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The fig trees of autumn

17 Sep

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I never should have left Brooklyn.

Jersey was okay. It is the Garden State, after all. And my small plot of Hudson County earth produced respectable amounts of fine vegetables the years that I spent there.

But Maine? Completely different story.

Most irritating to me is the climate’s absolute refusal to accommodate fig trees in their natural habitat—that is, the ground.

Those of us who wish to grow figs here in Plant Hardiness Zone 5, admittedly a very small group, must instead keep our trees confined to pots. These pots may spend the warm-weather months outdoors but if left out in the harsh Maine winter, the trees will freeze solid and most probably die.

Not so in the land where I was raised.

In horticultural terms Brooklyn, New York, is known as Plant Hardiness Zone 7, meaning that its coldest average temperature in winter is 20 degrees warmer than it is here in Southern Maine. Fig trees grow all across Brooklyn, always have and always will. They grow in gardens, alongside front porches, behind wire fences, even out of concrete sidewalks. Sometimes the people who tend to these trees cover them in winter for protection, sometimes they don’t. In my experience, which is meaningful, the results aren’t all that different.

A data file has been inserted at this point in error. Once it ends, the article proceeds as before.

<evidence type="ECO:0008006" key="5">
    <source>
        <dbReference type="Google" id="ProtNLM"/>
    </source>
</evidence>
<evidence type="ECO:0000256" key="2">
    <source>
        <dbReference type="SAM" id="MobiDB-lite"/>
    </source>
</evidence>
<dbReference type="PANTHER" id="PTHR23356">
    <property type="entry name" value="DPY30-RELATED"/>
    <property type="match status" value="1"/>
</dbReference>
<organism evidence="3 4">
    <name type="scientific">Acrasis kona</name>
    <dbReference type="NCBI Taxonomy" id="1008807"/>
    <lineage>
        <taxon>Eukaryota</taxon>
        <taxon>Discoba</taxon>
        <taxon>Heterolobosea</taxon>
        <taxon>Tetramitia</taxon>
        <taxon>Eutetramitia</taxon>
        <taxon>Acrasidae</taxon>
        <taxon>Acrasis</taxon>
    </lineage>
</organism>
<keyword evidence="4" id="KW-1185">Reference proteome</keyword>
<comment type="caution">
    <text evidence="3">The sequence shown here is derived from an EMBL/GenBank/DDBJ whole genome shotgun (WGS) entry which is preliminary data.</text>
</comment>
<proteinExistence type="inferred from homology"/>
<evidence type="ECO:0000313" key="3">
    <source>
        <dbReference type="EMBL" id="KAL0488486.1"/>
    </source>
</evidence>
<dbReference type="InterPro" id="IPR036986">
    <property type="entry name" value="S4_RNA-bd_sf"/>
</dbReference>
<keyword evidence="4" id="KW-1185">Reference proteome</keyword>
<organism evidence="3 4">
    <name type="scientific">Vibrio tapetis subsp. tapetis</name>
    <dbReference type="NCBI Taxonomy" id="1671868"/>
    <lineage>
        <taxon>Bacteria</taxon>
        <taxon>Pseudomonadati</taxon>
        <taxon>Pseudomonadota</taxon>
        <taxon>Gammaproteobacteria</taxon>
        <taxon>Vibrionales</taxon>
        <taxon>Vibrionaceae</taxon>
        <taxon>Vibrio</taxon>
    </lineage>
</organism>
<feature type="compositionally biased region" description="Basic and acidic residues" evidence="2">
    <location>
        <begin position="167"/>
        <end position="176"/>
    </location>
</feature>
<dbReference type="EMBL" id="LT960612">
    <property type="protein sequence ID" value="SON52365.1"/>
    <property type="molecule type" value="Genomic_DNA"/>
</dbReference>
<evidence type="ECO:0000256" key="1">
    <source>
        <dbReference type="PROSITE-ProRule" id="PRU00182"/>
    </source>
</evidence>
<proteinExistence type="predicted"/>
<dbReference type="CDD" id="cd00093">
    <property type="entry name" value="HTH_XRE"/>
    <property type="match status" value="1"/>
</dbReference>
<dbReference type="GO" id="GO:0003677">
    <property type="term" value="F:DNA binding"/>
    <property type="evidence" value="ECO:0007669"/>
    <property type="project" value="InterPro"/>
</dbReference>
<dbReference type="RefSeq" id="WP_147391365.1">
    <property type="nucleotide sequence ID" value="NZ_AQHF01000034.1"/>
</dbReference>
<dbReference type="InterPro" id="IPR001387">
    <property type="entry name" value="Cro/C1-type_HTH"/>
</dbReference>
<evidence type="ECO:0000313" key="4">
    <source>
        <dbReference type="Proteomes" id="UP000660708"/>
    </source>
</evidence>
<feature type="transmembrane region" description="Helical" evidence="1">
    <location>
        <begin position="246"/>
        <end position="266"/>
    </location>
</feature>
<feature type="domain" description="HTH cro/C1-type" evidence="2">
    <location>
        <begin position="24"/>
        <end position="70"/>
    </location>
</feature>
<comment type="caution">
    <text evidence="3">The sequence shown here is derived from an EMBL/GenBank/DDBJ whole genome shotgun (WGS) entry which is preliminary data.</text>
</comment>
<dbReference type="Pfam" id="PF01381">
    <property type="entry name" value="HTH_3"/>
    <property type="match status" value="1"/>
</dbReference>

Fig trees are allowed to live freely in the grounds of Kings County.

Here in Maine my fig trees—four of them currently, though once there were as many as eight—spend late October through March in an insulated garage, tucked against one of two motorcycles that also go dormant in winter. In early April I move the trees to a sun-filled window seat in an upstairs bedroom where they can slowly move from dormancy back to life. The trees do not leave the comfort and protection of my home until well after the last threat of frost has passed, mid-June normally.

I don’t dare keep the fig trees on my own property in summer, as the wildlife that roam freely and hungrily all around would strip the trees bare well before their fruit has had a chance to ripen. Instead, my fig trees spend their summers in a fenced-in community garden a few miles from my home, the same garden where I grow tomatoes and garlic and other vegetables, and where unobstructed sunlight is abundant all season long.

I transport the fig trees to and from their summer residence in shifts, as their size prevents them from fitting together in any vehicle that I own currently. Sometimes the trees return to my home in autumn after a good season, but many times, as with this season, they do not.

You many wonder, then, why a person might put himself through all the trouble.

I wonder the same thing myself, more often than is gratifying.

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But then there moments like these.

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And these.

I am a hopeless sentimentalist. Plain and simple.